"Loneliness and weak social connections are associated with a reduction in lifespan similar to that caused by smoking 15 cigarettes a day and even greater than that associated with obesity," he wrote. "But we haven't focused nearly as much effort on strengthening connections between people as we have on curbing tobacco use or obesity."
In the workplace, if employees feel isolated and alone, survey results show that they are more likely to perform poorly on the job, quit their jobs and feel less satisfied in their careers. This can cost employers $3.5 billion in lost productivity.
For many workers, loneliness is linked to a lack of support and social interaction. To help, experts say employers should find ways to make work feel more meaningful to each staff member. For example, rather than focusing on an individual win or accomplishment, company leaders should celebrate the entire team and show how everyone is working towards a common goal. When feel like they have a sense of shared meaning, the likelihood for a worker to earn a raise reportedly increased by 30 percent. Similarly, the intent to leave a job fell by 24 percent.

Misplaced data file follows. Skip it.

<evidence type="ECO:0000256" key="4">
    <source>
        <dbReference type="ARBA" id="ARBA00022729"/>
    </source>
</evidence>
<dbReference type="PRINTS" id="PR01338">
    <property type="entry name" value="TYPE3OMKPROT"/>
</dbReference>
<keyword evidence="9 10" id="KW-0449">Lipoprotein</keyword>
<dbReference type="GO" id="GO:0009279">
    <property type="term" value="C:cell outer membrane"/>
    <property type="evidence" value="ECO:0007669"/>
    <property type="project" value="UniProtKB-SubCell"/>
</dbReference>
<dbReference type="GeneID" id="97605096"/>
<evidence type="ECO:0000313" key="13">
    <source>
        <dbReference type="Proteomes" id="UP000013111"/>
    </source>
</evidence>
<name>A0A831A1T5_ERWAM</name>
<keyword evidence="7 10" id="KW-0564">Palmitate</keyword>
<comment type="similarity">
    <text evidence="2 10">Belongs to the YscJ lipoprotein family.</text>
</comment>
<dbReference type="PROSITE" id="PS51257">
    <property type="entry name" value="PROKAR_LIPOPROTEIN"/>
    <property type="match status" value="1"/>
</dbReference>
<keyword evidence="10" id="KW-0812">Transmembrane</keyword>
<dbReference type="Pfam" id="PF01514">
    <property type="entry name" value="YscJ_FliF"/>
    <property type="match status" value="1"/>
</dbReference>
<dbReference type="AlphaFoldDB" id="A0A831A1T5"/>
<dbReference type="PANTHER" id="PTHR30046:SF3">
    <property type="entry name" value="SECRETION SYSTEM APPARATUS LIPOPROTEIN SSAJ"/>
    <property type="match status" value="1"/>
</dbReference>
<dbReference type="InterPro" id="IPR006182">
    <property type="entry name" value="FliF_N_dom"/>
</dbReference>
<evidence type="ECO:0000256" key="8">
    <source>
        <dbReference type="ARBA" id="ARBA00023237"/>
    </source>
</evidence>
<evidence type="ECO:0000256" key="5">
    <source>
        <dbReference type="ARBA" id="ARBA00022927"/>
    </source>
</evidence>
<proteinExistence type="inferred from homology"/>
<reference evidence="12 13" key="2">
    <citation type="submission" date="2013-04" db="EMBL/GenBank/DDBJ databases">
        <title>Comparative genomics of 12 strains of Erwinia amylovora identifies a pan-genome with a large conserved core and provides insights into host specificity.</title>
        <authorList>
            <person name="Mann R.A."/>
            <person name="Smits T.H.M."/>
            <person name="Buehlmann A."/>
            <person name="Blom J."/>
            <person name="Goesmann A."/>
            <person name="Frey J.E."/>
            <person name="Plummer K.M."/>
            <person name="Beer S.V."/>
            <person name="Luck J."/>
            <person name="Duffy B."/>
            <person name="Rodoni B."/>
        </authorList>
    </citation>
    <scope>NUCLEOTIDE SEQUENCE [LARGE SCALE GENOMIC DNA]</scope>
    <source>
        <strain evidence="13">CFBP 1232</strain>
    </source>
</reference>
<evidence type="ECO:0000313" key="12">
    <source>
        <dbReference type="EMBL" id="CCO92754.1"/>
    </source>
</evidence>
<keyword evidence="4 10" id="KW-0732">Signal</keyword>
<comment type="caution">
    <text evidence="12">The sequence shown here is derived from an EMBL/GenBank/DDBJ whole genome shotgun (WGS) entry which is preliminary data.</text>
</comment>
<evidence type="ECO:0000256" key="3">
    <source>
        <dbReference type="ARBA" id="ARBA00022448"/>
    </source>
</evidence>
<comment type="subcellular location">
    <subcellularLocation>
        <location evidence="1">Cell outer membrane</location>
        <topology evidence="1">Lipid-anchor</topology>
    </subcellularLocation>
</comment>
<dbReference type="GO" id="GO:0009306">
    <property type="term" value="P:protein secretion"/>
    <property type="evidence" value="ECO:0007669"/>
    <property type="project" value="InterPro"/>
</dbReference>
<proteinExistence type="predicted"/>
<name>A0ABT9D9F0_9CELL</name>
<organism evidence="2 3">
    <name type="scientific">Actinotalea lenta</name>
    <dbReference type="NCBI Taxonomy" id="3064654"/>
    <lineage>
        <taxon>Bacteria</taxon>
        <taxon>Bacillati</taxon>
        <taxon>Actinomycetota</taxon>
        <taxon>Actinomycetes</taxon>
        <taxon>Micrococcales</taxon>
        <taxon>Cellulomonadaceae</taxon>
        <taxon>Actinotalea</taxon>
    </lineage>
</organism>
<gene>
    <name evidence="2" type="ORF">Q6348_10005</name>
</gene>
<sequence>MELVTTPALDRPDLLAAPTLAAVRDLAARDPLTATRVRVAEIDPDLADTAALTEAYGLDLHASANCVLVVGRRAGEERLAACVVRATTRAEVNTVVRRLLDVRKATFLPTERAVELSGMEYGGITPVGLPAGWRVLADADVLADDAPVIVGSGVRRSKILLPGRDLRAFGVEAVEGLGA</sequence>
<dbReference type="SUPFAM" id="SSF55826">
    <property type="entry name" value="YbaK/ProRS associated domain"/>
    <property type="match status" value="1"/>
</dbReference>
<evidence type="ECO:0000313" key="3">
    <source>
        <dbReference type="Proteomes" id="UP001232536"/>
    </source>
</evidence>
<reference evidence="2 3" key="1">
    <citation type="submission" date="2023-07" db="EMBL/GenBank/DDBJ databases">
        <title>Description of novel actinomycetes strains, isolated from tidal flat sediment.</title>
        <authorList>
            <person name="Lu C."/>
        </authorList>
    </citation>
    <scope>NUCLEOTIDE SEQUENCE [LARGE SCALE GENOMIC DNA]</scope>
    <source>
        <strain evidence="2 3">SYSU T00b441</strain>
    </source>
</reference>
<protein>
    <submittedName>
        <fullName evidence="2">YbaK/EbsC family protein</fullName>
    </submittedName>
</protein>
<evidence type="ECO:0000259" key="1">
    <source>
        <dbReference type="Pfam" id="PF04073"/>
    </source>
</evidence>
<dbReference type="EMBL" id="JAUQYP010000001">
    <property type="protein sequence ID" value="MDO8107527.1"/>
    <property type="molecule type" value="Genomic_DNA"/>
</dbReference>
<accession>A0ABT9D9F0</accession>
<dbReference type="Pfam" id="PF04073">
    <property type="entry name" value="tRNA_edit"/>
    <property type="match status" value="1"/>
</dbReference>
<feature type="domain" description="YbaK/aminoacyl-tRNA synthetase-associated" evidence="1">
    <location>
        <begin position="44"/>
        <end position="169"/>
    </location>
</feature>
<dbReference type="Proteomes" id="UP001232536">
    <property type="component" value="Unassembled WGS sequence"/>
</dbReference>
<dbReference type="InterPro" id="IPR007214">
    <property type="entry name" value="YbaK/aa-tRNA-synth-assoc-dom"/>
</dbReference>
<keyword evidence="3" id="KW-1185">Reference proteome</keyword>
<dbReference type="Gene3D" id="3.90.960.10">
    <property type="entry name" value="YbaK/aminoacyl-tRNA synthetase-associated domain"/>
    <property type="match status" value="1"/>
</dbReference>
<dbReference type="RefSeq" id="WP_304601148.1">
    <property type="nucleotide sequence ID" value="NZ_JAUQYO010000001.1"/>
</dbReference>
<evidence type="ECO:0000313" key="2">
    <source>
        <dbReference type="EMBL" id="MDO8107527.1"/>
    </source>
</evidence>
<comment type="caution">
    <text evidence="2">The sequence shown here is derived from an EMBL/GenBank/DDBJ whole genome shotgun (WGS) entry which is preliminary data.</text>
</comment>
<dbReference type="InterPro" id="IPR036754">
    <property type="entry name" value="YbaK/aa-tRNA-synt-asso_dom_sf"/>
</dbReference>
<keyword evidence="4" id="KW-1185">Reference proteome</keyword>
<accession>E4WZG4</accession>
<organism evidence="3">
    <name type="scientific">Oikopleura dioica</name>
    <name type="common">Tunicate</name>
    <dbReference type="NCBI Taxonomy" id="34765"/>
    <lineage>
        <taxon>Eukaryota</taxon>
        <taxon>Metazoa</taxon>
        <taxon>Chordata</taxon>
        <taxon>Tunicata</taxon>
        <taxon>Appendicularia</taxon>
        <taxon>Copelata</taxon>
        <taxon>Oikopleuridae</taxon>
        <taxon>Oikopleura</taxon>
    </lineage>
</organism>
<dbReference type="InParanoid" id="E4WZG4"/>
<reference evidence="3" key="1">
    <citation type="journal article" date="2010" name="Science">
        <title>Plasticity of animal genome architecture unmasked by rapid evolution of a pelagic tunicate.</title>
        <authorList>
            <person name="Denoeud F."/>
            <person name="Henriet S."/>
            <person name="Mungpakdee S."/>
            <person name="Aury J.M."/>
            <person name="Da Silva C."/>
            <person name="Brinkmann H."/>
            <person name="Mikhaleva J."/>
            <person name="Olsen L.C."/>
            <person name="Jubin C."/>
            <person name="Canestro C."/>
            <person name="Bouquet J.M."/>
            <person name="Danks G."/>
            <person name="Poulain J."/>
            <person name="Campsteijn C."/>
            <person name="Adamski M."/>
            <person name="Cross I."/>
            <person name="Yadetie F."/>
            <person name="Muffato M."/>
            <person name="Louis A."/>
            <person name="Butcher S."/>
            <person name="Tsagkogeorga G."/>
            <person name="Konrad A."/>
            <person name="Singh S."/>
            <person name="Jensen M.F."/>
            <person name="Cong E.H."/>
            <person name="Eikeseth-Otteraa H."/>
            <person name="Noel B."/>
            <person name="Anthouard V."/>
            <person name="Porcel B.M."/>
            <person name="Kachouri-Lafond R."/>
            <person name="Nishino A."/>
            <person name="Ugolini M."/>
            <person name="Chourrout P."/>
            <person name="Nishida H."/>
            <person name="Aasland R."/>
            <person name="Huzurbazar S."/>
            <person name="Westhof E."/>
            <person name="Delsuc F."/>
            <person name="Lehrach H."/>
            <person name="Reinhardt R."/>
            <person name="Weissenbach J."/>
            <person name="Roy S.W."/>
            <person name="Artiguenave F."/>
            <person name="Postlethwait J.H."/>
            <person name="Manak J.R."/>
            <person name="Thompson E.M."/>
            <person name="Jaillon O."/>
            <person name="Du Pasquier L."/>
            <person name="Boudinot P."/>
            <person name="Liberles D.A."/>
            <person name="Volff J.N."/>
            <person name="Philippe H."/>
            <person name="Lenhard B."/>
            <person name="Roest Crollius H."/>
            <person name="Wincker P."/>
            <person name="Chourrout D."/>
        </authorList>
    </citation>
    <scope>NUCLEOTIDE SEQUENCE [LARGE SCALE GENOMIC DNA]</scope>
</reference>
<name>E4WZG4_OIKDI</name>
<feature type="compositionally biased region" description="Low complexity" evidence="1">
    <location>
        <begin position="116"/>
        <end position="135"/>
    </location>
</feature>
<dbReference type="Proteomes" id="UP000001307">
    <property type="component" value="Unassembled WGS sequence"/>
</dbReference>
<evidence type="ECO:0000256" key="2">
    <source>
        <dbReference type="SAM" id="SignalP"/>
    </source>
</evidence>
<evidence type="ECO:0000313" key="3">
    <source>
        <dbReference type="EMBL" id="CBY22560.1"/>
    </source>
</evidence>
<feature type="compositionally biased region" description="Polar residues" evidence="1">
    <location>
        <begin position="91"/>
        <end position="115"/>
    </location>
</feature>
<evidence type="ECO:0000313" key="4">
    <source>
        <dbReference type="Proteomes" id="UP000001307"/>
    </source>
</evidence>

Career expert and founder of Google's mentorship program Jenny Blake tells CNBC Make It that if you want to take matters into your own hands to achieve workplace happiness then you can start by making time for one-on-one conversations with your colleagues and boss, or by having follow-up meetings to any tasks you are assigned. She also adds that sharing personal anecdotes that are appropriate for the office can go a long way when fostering these connections.
But if putting forth these efforts still leave you feeling lonely, then maybe it's time to consider a career change. According to HBR, occupations that involve a lot of social interactions like social work, marketing and sales, have some of the least lonely workers today.
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